Yoga or you-time? Looking after your mental health in pregnancy

Posted on 31/01/2018 by Antenatal Online | Leave a Comment


We all know the importance of staying physically healthy in pregnancy. We know for example that you donít need an additional donut for the baby, that sadly yes you can still go running and that resting for 9 months is for some reason frowned upon. In addition to looking after our physical wellbeing during pregnancy however, we are increasingly hearing that our mental health is just as important.


Most women will notice emotional changes during pregnancy - I for one threw a mug at my husbandís head in a pregnant rage and it is only because Iím an appalling shot that he lived to tell the tale. Some mums-to-be however donít just experience the normal hormonal highs and lows. Pregnancy is a time that prenatal anxiety or depression can develop.


There are however steps you can take to help you have a good emotional experience during pregnancy. Here Claire from Birth Story Listeners gives us her tips for protecting your mental health whilst growing your human:


Get connected: They used to say it takes a village to raise a child and while our notion of a village has changed, the sentiment remains the same. These days with many of us living away from our families our village may include our partner, friends, those we meet while pregnant at groups and on social media and medical professionals. It is important to gather your village around you before you give birth Ė we arenít designed to do this alone.


Be aware of your expectations: Itís great to have high expectations of your care givers and for your labour and birth and itís good to spend time thinking about your birth preferences. A birth plan can help you get informed about your birth choices and help you feel more in control. But birth can be unpredictable and there are times that things may not turn out exactly as you planned. That doesnít mean you canít still have a positive experience but it might help to think in advance how you would cope and what your wishes would be if your plans had to change e.g. if you plan a home birth but have to be transferred to hospital.


Work out whatís normal for you: If you understand what is normal for you in terms of your mental health and how you deal with stress then you are more likely to spot early signs of antenatal depression and to be able to get help. Seek advice and support early if you have a pre-existing mental health condition. Similarly seek advice if you are already taking anti-depressants and donít stop unless you are advised to by your GP.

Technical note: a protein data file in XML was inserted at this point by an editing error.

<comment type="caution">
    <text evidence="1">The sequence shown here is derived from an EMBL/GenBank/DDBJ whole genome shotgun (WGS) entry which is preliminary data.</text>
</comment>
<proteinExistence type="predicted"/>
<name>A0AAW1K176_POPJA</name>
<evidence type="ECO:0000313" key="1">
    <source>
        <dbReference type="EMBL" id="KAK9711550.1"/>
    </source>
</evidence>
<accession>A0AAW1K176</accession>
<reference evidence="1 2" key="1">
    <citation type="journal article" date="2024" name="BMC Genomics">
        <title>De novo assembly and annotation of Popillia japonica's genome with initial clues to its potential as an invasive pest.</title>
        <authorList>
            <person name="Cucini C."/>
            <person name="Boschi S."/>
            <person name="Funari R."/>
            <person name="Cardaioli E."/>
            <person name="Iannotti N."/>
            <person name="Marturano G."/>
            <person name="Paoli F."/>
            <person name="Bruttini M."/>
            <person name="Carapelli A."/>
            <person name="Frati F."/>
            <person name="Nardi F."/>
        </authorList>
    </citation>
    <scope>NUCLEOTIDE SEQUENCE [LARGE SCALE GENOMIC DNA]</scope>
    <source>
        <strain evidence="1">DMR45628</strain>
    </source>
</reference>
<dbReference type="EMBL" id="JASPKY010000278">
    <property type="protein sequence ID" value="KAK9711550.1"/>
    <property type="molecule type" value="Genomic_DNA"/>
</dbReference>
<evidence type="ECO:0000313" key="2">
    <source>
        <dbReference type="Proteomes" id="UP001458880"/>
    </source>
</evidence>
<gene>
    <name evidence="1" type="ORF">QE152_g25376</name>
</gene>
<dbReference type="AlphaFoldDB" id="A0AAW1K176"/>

Be kind to yourself: Some women experience symptoms of depression when they arenít able to live up to their own expectation about their pregnancy or birth, about feeding their baby or how they feel after said baby arrives. Having a baby is a life changing experience. Be kind to yourself and try to have realistic expectations of what your life as a mum will be like.


Talk to your partner: It really does help to spend some time talking to your partner about your worries and fears and to find out if they have any! How does your partner react to seeing you in pain ordinarily? How do they deal with stress? Do you like to be fussed over when you are in pain or left alone? Are you direct in asking for what you want or do you expect your partner to just know what you need? Will your partner feel comfortable speaking up for what you want in labour? How will they cope if they feel they canít solve a problem or find a role? All these things are worth discussing before you give birth.


Take positive steps: Eat well, sleep well, see friends, join antenatal groups, plan fun activities, sort out financial or relationship issues before the baby arrives instead of putting things off and learn to say no if necessary.


Most importantly of all, if you find you are anxious, fearful and down, donít suffer in silence, speak to your midwife.


Birth Story Listeners run a local peer support group in North Wales to support women who have had a difficult time in childbirth. Find out more at



Mum-to-be? 5 things you need to know

Posted on 16/11/2017 by Antenatal Online | Leave a Comment

I have been a mum for almost 10 years which is scary because it feels like approximately 10 minutes. Far scarier however is the fact that I still have no clue what I am on with. When you have a baby you have a firm belief that it is the hardest thing in the world. Why wonít she sleep? Is she eating enough? For the love of God, how do I know I am doing this right? When you have a 9 year old you realise that unfortunately that was the easy bit and it is over. Contemplating a teenage version actually brings me out in hives.


The wiser among you probably have already worked out that there is no `rightí and are happy bumbling along and doing your best. You can stop reading and go and pointlessly shuffle some toys from one room to another in the name of tidying. For those who are a bit slower on the uptake, I give you some tips on the five things you should probably avoid lest you are driven insane:


  • Do not Google ANYTHING: For every expert who instructs you to lock your child in their bedroom as soon as the clock strikes 6.30pm and to not return even if they scream until they vomit, there will be another who says you should co-sleep until they are 10. Last night my youngest suggested he had a pain in his leg Ė 3 hours later I had diagnosed him with leukaemia. Everyone has an opinion and they are all conflicting. Save yourself a world of pain and step away from the search engine.